The Union defence ministry refused to grant a no objection certificate to a movie because it portrayed a romantic relationship between a soldier and a Kashmiri boy, which would cast the Indian Army “in poor light and raise security issues”, the Centre told the Lok Sabha on Friday.
In response to a question, Minister of State for Defence Ajay Bhatt said that the Indian Army received 18 proposals for no objection certificates between January 31, 2021, and January 31, 2022, and has rejected just one. One proposal was still pending with it.
Filmmaker Onir had said in January that the Indian Army rejected his proposed movie that was based on the life of a retired Indian Army officer who is homosexual, reported The Indian Express. A requirement introduced in 2020 makes it necessary for the ministry to approve all films concerning the military.
The story of the proposed film was based on the life of Major J Suresh, who had quit the Army on account of his sexual orientation. Onir said it was ironic that the Ministry of Defence should object to the film, given that consensual adult homosexuality was decriminalised by the Supreme Court in September 2018.
“When there is a Central Board of Film Certification set up for the purpose of clearing films, where’s the need for additional government ministries to clear them?” he asked.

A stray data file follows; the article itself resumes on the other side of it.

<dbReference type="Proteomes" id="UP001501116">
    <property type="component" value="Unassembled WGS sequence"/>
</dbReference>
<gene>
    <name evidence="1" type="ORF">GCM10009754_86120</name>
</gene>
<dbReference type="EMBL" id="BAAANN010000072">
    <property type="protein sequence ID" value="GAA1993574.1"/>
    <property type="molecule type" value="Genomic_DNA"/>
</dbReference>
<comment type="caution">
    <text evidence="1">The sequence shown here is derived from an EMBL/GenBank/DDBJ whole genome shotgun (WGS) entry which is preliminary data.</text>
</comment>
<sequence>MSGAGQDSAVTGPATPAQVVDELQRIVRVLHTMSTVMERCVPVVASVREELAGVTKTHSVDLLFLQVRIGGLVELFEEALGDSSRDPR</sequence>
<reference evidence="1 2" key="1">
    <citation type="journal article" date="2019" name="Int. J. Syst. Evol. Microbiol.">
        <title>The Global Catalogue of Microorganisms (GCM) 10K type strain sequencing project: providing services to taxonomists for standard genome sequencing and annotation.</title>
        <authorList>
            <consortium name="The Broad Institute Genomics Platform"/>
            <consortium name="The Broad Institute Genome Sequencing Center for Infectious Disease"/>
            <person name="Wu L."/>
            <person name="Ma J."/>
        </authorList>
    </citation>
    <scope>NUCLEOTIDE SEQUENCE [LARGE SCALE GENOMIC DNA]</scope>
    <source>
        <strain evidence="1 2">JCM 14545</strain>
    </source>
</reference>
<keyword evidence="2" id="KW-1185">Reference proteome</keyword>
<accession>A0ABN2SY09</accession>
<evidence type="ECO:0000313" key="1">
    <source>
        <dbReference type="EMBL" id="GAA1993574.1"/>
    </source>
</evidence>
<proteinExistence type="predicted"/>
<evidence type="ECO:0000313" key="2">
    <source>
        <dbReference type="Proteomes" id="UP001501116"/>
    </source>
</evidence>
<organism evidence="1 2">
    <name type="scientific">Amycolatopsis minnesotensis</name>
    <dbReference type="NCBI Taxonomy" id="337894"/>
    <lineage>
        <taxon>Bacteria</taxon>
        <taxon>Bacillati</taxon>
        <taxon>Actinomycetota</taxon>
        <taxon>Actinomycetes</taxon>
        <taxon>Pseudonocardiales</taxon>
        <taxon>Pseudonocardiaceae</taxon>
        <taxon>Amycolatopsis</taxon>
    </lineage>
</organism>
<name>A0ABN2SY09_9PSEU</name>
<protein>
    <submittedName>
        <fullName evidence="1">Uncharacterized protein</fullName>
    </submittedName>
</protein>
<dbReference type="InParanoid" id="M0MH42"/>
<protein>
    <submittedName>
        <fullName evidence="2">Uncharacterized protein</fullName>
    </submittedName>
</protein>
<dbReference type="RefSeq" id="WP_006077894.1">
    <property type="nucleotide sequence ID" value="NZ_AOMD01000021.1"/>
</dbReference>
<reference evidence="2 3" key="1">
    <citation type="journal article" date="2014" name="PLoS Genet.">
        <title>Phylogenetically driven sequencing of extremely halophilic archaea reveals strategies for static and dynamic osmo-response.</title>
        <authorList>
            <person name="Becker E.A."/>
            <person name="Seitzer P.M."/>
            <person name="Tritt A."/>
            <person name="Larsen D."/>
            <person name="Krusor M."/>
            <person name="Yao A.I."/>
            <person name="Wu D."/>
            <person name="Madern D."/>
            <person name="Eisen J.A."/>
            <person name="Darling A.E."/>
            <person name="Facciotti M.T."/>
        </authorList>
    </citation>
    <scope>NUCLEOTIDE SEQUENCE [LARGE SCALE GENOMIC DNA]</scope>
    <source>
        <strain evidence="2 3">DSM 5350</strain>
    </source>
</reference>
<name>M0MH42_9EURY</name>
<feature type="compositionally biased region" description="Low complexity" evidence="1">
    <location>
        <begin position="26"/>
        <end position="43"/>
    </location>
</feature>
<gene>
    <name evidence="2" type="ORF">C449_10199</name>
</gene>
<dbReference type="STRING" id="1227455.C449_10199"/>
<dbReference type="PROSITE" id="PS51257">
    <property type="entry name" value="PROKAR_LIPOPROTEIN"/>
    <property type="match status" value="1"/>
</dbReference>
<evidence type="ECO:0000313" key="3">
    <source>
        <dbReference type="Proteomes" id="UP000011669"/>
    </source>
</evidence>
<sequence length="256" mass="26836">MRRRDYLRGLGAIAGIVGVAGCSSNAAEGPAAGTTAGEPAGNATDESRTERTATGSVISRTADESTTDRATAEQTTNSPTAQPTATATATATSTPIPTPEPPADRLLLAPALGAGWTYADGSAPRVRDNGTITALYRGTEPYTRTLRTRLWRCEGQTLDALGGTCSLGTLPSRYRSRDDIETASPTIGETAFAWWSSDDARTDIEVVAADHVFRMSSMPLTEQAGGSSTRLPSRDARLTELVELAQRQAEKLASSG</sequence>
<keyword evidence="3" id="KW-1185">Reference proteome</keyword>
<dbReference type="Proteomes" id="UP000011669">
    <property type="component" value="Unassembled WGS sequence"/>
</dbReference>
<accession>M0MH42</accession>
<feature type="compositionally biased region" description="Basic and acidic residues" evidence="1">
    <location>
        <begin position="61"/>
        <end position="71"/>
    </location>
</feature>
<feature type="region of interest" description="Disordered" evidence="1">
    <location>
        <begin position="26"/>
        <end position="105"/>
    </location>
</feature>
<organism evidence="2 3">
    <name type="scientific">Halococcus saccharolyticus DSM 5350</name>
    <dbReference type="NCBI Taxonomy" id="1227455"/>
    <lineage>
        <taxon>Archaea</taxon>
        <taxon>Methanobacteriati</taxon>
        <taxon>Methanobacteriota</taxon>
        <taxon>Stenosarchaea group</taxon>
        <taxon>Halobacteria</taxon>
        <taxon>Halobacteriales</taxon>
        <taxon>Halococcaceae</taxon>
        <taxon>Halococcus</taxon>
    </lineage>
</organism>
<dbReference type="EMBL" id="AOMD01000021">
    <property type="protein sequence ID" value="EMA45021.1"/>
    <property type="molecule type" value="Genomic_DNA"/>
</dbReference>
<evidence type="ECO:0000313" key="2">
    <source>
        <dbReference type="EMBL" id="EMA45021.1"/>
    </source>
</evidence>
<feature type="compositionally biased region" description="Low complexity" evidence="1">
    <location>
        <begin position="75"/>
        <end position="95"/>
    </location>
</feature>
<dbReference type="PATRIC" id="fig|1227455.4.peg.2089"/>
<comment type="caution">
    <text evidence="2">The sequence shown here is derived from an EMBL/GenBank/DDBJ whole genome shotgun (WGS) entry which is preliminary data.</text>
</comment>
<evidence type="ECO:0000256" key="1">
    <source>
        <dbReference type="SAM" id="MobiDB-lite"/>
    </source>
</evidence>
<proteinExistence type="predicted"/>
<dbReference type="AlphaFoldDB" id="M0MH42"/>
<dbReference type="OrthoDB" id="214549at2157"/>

Meanwhile, Bhatt told the Lok Sabha that the approval process was neither discriminatory nor did it violate Article 14 (equality before law).
“Each case is considered based on its own merits keeping in view the factors like national security, the defence of India, situation of law and order in the country/various states, maintenance of discipline in the Armed Forces, ethos/customs of military service and general sentiments of the citizens and image of the Armed Forces in the minds of the citizens of India/general public,” the minister said.
He also said that the approval process did not violate Article 19 (freedom of speech and expression) as it was subject to “reasonable restrictions that may be required for safeguarding the interest of sovereignty and integrity of India, the security of the state, friendly relations with foreign states and public order, decency or morality, or incitement to an offence etc.”
Bhat said that in the last 10 years, the Indian Navy received one proposal for a no objection certificate, which was pending. He said that since 2019, the Indian Air Force got 13 proposals for the certificate and it had granted all of them.
While homosexuality has been decriminalised, General Bipin Rawat, who was the Army chief in January 2019, had said at the time that such sexual behaviour, along with adultery, will not be allowed in the Army despite the changes in the country’s laws. The Supreme Court had also decriminalised adultery in 2018.
Onir had said that the objection to his film was a “basic denial of human dignity”. He asked why sexual orientation should be a problem when homosexuality is no longer a crime in India.
He said there was “no logic” in the fact that films dealing with military personnel can show heterosexual love but not same-sex love. “This amounts to discrimination,” Onir added.